Helen Clark: Speech at the Countering Radicalization, Recovering from Crisis and Fostering Stability in the Sahel: Mali’s case side event

May 23, 2016

A young woman learns sewing at Soufouroulaye youth camp. The training is part of a regional programme to strengthen human security and resilience in the Sahel. Photo: UNDP Mali

I am delighted to join this important meeting on countering radicalization, recovering from crisis, and fostering stability in the Sahel.

Acting to thwart radicalization and violent extremism is essential for countries to achieve the Sustainable Development Goals (SDGs), meet their full development potential, and reduce the need for future humanitarian interventions. 

Sustainable Development Goal (SDG) 16 promotes peaceful and inclusive societies, access to justice, inter-cultural understanding, and an ethic of global citizenship. This requires tolerance, and respect for human rights and diversity. That is vital for building harmonious societies, and especially for dealing with some of the root causes of violent extremism.

In February I visited Mali, which as we have heard continues to suffer serious attacks by violent extremists. It is said that there are too few positive opportunities for youth there – and plenty of negative opportunities. Yet, speaking to youth in Mali, it is clear that they want positive choices – such as in work and civic engagement. Violent extremists in Mali feed on what I call the three “I”s: lack of income; ignorance; and perceived injustice. So jobs, education, and engagement, are vital. Youth unemployment is a critical issue from the Sahel to the Horn of Africa, and from the Maghreb, across the Arab States region to Afghanistan and beyond.

In order to better understand the process of radicalization and the drivers of violent extremism, UNDP over the last two years held consultations, conducted studies, and commissioned research on these issues. We found that around the world the main drivers of these phenomena are a combination of:

•    poverty and low human development;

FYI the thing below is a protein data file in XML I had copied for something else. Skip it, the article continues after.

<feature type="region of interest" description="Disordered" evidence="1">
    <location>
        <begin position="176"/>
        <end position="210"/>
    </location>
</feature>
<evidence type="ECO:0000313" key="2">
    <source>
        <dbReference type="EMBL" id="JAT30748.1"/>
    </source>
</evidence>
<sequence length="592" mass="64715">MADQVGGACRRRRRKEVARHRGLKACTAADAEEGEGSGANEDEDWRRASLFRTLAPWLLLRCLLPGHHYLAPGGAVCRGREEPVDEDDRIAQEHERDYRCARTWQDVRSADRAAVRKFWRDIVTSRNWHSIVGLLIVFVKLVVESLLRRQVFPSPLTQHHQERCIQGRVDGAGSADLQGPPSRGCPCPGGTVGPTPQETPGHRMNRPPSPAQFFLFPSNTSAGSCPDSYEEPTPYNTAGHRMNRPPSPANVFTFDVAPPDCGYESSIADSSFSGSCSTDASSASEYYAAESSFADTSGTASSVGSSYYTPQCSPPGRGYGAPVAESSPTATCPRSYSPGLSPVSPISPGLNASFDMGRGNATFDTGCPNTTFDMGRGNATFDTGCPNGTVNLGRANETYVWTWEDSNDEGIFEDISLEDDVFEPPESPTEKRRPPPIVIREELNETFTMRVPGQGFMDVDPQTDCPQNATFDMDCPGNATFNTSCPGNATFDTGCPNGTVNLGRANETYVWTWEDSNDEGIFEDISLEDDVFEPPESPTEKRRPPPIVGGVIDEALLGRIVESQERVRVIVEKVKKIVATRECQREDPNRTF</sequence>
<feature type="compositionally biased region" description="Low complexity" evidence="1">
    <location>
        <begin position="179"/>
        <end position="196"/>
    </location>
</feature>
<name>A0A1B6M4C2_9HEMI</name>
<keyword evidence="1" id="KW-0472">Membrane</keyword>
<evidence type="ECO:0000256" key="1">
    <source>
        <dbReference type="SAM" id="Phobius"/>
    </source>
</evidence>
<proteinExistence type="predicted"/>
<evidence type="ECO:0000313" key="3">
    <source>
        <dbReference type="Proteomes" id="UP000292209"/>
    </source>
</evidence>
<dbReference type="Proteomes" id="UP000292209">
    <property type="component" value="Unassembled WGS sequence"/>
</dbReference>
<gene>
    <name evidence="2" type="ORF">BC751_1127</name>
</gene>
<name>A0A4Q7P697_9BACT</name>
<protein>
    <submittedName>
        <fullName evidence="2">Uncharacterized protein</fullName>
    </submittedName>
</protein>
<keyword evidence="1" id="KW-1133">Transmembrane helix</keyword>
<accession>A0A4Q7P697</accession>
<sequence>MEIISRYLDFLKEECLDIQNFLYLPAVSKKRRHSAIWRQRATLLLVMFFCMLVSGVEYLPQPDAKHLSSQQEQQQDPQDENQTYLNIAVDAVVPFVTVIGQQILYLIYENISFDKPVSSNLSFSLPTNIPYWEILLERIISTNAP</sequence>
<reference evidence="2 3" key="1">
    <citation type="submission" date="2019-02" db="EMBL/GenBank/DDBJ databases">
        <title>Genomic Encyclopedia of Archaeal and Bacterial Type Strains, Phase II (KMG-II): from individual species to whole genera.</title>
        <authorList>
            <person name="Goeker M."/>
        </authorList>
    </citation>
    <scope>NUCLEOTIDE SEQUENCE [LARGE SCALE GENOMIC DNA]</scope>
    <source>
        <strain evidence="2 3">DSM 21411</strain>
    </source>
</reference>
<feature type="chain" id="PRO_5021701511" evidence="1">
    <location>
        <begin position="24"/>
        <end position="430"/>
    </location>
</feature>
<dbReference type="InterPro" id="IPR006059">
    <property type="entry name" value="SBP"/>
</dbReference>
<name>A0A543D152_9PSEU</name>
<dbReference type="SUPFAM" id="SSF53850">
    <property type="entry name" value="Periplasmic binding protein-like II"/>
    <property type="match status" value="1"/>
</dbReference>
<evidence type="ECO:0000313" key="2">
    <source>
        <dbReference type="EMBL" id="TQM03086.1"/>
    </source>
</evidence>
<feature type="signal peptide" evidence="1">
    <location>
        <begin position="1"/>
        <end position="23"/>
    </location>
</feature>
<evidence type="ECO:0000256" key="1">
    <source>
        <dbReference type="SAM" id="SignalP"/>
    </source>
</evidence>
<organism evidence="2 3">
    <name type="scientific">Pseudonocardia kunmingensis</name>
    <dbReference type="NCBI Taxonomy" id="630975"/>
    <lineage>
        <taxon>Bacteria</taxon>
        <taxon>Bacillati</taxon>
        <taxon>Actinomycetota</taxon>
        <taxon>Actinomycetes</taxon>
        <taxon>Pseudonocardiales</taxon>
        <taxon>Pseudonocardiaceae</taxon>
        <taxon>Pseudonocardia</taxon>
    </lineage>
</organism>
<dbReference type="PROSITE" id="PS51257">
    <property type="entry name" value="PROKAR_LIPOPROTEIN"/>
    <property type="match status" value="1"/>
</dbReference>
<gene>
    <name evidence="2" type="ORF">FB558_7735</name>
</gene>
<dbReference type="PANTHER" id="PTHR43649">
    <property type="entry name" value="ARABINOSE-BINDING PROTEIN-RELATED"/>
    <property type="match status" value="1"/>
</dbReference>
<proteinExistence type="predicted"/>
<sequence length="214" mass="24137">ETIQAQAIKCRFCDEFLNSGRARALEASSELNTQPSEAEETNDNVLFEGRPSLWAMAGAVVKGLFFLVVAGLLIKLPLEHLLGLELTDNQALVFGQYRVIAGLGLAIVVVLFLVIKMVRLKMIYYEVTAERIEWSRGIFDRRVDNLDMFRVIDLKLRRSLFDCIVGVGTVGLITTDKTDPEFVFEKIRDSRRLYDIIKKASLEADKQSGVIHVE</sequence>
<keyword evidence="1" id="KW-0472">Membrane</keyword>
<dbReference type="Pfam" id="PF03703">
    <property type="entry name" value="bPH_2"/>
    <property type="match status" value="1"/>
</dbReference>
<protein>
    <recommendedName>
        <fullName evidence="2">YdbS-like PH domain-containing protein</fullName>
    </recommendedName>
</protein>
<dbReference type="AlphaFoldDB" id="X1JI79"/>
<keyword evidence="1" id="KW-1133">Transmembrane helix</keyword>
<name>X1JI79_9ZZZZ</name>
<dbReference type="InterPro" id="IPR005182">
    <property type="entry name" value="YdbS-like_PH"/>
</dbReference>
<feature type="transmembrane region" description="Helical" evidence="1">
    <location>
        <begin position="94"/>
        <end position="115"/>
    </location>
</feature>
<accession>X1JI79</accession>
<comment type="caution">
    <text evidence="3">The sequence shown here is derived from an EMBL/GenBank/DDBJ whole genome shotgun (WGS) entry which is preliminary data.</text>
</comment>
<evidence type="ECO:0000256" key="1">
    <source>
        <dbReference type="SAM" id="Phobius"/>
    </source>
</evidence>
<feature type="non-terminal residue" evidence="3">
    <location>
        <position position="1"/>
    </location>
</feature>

•    economic and political exclusion and marginalization; and 
•    weak social contracts and high levels of societal divisions along ethnic or religious lines. 

Yet while there are a number of common factors driving radicalization, there are also some important differences between countries. For example, socio-economic factors tend to emerge as prominent drivers in the Sahel, the Lake Chad Basin, Somalia and Nigeria, while political grievances are a more prominent factor in some other places. 
The most fertile grounds for radicalization are often in border areas where there is a perception and/or the reality of neglect from capitals. 

How can development actors respond to violent extremism in Africa?

UNDP believes that the prevention of violent extremism is best pursued through comprehensive, integrated, and long-term development approaches. This calls for co-ordinated and collaborative partnerships between governments, development partners, and civic groups.

In November 2015, UNDP launched a four-year regional initiative on “Preventing and responding to violent extremism in Africa”. The initiative aims to support regional institutions, governments, communities, and at-risk individuals themselves to address the drivers of extremism. The activities focus on countries which are directly affected by conflicts driven by violent extremists, countries affected by the spill-over of those conflicts, and those countries at risk of seeing a risk in violent extremism. 

Together with partners, UNDP is:

•    developing and implementing integrated regional and national policies and strategies on the rule of law and on peer-to-peer, community and faith-based interventions to prevent youth radicalization and to de-escalate local conflicts;
•    supporting job creation schemes and other means to give more opportunity and purpose to young people and excluded communities in order to protect communities against radicalization; and
•    working with local governments to strengthen public administration and the extension of state authority, encourage participatory governance, and sustain efforts to address inequality.

In Mali, for example, since 2013 UNDP has supported the “Social Cohesion and National Reconciliation” project, which is implemented in collaboration with local NGOs in the North of Mali covering the regions of Mopti, Gao, Timbuktu, and Kidal, working closely across communities there; and the “Youth and Resilience Project” to train young people in labour-intensive activities related to the rehabilitation of basic infrastructure and sanitation in the regions of Mopti, Timbuktu, and in parts of Bamako. 

Through the Global Environment Facility and in support of environmental protection and adaptation to climate change in the Faguibine Ecosystem in the Timbuktu region of Mali, some 7,000 jobs have been created for youth and women. The project benefits 218,000 people in twenty rural communes and supports 6,786 producers, including 1,516 women. Revenue-generating activities were created for more than 2,500 women, and over 90,000 people benefit from rehabilitated drinking water points.

To conclude:

Radicalization and violent extremism threaten Africa’s hard-won development gains and pose a serious threat to all countries.

Jobs, education, better governance, rule of law, and improving inclusion and tolerance in communities are key components in building more peaceful societies. Approaches are needed which balance development and security, and which address the root causes pushing individuals onto a path of radicalization. 

UNDP is committed to playing its part in building harmonious societies, and in helping deal with the root causes of violent extremism in the Sahel and around the world.

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